Every week we issue a press release. We select a few of the articles to be published the following week and summarize them in a way that we hope will pique a journalist's interest. And while we (and our authors) love press coverage, we try make the release appetizing without being irresponsible. A catchy title is allowed, hyping up the conclusions or leaving out some key caveats isn't. And we always encourage journalists to link to the actual paper so that anyone interested can check the source.
The embargoed release goes to a select group of international science and medical journalists and is also posted on a couple of news sites. (If you are a journalist and want to receive our releases, send an e-mail to firstname.lastname@example.org).
On November 21st, the lead item of our press release called "Causes of global death and disease in the next 25 years" summarized a paper by Colin Mathers and Dejan Locar on "Projections of global mortality and burden of disease from 2002 to 2030". To our delight, the story was picked up by many journalists, including some at Reuters, AP, and other news agencies. After the embargo lifted on November 27, it found its way onto the CNN ticker tape, into over 200 newspapers we know of, the pages of Nature and New Scientist, onto Monsters and Critics, and even DogFlu.ca.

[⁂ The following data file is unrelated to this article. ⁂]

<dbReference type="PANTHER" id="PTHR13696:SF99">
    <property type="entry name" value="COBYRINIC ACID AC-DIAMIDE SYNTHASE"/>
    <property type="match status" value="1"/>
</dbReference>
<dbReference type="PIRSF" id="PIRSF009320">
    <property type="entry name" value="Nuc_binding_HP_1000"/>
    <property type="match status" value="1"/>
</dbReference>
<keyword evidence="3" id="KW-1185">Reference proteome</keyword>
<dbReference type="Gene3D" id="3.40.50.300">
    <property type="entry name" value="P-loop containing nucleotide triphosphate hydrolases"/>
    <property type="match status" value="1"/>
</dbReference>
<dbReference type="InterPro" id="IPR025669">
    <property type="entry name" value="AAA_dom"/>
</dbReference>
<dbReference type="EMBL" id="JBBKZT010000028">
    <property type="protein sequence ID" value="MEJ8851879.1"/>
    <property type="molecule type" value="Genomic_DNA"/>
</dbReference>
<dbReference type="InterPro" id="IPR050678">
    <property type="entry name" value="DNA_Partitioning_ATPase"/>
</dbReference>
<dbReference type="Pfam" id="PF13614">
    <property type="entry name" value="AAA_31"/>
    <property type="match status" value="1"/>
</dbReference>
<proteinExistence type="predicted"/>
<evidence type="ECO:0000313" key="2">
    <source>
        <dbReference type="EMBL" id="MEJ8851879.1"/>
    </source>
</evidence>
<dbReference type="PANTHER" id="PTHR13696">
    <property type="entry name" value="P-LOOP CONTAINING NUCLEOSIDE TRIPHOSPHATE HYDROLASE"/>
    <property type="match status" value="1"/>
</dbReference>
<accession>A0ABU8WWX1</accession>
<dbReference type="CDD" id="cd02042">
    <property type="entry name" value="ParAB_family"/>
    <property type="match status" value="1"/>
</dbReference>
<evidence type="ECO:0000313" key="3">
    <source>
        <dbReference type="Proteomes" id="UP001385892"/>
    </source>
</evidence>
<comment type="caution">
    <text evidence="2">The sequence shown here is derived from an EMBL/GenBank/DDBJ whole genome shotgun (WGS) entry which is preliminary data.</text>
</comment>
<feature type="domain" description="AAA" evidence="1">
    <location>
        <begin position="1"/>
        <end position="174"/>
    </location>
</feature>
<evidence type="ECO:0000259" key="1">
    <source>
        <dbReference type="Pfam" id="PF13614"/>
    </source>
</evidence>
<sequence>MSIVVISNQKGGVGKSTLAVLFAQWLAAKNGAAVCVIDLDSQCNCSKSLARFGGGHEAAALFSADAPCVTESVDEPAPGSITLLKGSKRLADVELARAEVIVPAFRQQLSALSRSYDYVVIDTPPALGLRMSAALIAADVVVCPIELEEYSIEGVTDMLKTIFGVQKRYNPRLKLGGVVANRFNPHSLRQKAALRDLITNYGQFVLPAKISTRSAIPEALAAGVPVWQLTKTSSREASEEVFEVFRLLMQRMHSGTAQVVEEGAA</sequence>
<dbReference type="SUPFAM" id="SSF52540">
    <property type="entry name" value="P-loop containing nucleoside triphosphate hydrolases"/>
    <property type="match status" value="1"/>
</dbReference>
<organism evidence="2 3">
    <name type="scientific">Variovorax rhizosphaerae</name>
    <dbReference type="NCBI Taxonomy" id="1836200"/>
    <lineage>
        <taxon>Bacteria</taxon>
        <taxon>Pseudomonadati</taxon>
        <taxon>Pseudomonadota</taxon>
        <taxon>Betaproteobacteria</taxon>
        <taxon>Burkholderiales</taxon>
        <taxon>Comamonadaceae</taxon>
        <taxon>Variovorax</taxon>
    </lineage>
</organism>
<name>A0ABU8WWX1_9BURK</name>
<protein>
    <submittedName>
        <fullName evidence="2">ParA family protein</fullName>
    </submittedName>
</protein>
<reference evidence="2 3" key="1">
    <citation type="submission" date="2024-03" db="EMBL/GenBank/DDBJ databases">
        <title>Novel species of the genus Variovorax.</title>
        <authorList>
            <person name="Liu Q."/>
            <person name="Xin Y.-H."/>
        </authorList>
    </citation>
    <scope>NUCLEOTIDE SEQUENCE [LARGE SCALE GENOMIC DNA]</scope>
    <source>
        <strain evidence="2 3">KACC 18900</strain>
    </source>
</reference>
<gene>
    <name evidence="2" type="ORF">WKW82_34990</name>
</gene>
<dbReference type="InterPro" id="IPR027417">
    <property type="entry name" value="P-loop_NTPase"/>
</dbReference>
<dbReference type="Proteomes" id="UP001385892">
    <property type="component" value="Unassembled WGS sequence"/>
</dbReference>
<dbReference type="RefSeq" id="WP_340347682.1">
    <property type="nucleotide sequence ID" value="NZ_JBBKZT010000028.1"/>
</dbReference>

It's great to see how many humans and dogs care about those projections — we all need to work together to make sure that limited resources to relieve global mortality and disease burden are spent the right way.